Labour will concede that immigration will be an important election issue by making it one of the six policies on its pledge card to be unveiled by Tony Blair today.
It is understood that Labour intended to include five promises on the card, as it had at the 1997 and 2001 elections, but that immigration was added at a late stage in an attempt to combat a Tory offensive.
In a back-handed compliment to Michael Howard, Labour will promise "strict conditions that work" for asylum-seekers. The move is a recognition that the Tories have forced Labour on to the defensive by announcing a hardline policy including an annual immigration limit and quota of asylum-seekers.
"Controlled immigration" is one of the Tories' five pledges - along with school discipline, more police, cleaner hospitals and lower taxes.
Labour's six promises will cover similar ground, although they will leave the sensitive question of tax policy to the party's manifesto. Labour's economic pledge highlights stability, the national minimum wage and help for first-time home buyers.
According to today's New Statesman magazine, the other pledges are a commitment to cut NHS waiting times; discipline in schools; "effective local policing"; and more nursery provision, maternity and paternity pay, and greater emphasis on the work-life balance.
Mr Blair will step up the "pre-campaign" in a tour of marginal seats today en route to the party's spring conference in Gateshead. He will launch the economic pledge with Gordon Brown at a signing ceremony in London. This will be the first pledge on the card to highlight its importance at the election. The Prime Minister hopes the pledges will help restore faith in him and his Government after his trust ratings fell following the failure to find weapons of mass destruction in Iraq. He will insist that Labour has honoured its 1997 and 2001 promises.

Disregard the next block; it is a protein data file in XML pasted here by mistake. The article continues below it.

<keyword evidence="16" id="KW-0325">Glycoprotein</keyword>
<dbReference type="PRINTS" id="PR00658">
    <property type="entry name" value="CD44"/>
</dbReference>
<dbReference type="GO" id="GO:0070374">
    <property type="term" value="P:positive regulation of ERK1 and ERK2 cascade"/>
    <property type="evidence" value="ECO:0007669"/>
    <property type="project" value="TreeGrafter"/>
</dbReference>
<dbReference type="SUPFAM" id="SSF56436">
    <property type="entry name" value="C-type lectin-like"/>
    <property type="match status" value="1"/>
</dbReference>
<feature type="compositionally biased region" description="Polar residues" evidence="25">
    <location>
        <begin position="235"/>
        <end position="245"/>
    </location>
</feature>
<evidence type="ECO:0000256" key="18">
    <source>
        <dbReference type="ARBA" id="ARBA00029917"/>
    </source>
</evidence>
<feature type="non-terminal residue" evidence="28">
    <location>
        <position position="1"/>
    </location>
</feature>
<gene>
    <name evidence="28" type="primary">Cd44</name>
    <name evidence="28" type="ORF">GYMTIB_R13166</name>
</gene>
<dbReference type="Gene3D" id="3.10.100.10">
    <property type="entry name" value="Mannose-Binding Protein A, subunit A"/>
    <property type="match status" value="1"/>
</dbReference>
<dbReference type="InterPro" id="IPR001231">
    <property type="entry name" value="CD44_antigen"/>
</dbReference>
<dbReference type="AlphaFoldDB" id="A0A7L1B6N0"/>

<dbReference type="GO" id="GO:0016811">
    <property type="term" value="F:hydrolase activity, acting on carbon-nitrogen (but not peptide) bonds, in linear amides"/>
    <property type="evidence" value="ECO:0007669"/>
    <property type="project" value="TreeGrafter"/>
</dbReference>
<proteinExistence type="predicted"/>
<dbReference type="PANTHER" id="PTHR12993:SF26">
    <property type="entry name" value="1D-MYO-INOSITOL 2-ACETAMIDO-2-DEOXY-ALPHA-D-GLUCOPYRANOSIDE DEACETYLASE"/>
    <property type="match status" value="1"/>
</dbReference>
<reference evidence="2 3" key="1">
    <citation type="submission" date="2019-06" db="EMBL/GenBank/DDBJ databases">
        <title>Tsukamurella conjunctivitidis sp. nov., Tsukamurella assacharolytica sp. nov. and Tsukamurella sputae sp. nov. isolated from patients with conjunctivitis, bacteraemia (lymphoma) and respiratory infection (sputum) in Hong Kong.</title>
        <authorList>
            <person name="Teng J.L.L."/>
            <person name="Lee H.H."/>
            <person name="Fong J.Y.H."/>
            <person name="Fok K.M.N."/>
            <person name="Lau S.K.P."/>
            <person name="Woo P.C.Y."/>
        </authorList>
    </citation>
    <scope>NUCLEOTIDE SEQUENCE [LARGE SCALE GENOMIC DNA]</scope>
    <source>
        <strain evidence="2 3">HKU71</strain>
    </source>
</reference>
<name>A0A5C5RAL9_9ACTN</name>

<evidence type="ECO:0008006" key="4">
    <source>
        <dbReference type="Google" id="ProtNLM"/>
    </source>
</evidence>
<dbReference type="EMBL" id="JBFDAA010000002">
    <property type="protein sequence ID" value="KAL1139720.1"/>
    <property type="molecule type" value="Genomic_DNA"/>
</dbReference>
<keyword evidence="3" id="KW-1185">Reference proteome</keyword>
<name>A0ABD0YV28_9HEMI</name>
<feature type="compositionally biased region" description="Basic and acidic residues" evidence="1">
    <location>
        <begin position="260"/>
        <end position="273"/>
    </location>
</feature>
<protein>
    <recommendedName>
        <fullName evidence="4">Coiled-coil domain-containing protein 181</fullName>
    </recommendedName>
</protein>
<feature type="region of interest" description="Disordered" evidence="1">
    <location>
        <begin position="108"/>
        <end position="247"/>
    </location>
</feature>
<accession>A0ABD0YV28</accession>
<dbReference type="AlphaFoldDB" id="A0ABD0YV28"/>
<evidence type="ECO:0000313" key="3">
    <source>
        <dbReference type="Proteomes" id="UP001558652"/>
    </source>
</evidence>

A Labour spokesman said last night: "We have delivered on the fundamentals. But elections are about the future, not just our record or our opponents' record. We intend to fight a positive, upbeat campaign, focused on our promises for the future."
Mr Blair said yesterday that he had not decided on the date of the election. Pressed on Channel 4's Richard and Judy show whether he was planning to announce a snap election, he said: "I have really not decided. We always say that, but it's true." He added: "Generally, you don't finally, finally come to a view until a lot nearer any potential date."Reuse content